There are touches of the Felliniesque as when a traveling trio of tight-walking pierrots turn up in the forest. What might have been imagined as winsome and magical in moments such as this, instead often feels creaky and top-heavy with adult themes, such as Hoang's separation from his mother, who he believes is still in Cambodia waiting for her husband to be freed from a concentration camp. In many ways Treasure Train recalls the similarly strange, inventive mixture of doom and comedy in that other surreal kiddie chestnut, Willy Wonka & the Chocolate Factory (1971).

Ultimately fixing on the title Treasure Train was undoubtedly a way to lure child viewers. But the film exists in a strange limbo, not quite convincing as the kind of film small children would enjoy, but too plodding and, potentially, too surreal for many adults.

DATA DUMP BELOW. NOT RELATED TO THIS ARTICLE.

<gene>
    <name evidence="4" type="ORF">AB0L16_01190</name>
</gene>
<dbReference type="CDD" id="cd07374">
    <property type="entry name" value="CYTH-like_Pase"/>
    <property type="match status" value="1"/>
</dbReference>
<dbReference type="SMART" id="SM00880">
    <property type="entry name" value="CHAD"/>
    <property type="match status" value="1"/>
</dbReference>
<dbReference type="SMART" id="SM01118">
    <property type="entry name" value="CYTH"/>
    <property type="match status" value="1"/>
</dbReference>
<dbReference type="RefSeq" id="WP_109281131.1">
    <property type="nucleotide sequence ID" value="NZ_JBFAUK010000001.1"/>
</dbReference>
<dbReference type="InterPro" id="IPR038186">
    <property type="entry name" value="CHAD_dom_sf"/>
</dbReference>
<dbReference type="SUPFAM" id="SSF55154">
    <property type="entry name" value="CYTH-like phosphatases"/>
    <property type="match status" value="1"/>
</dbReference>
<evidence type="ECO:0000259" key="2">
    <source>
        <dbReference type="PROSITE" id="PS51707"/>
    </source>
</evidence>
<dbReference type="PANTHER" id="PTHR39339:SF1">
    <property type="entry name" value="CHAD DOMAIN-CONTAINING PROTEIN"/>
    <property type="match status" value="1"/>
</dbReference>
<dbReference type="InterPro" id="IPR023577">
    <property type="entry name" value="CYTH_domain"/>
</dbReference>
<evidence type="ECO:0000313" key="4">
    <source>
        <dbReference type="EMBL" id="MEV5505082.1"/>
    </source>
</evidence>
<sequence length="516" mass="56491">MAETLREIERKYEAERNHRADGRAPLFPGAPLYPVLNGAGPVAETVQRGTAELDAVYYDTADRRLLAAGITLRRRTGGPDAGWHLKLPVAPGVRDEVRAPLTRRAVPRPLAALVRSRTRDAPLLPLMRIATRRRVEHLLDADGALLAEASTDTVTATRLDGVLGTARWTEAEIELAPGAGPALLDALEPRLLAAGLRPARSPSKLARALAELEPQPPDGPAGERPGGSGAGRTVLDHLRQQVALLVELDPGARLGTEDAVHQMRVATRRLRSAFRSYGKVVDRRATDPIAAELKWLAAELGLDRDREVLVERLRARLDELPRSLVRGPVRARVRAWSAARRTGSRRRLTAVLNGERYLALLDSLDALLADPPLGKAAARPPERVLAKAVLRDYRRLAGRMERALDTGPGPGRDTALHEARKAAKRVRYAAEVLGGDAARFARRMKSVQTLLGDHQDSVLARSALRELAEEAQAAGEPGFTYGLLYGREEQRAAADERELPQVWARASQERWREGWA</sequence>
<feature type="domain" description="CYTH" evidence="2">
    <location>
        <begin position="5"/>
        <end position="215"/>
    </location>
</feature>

To order Treasure Train, go to TCM Shopping.

by Felicia Feaster
Treasure Train - Mickey Rooney In Treasure Train Aka The Emperor Of Peru

Treasure Train - Mickey Rooney in TREASURE TRAIN aka The Emperor of Peru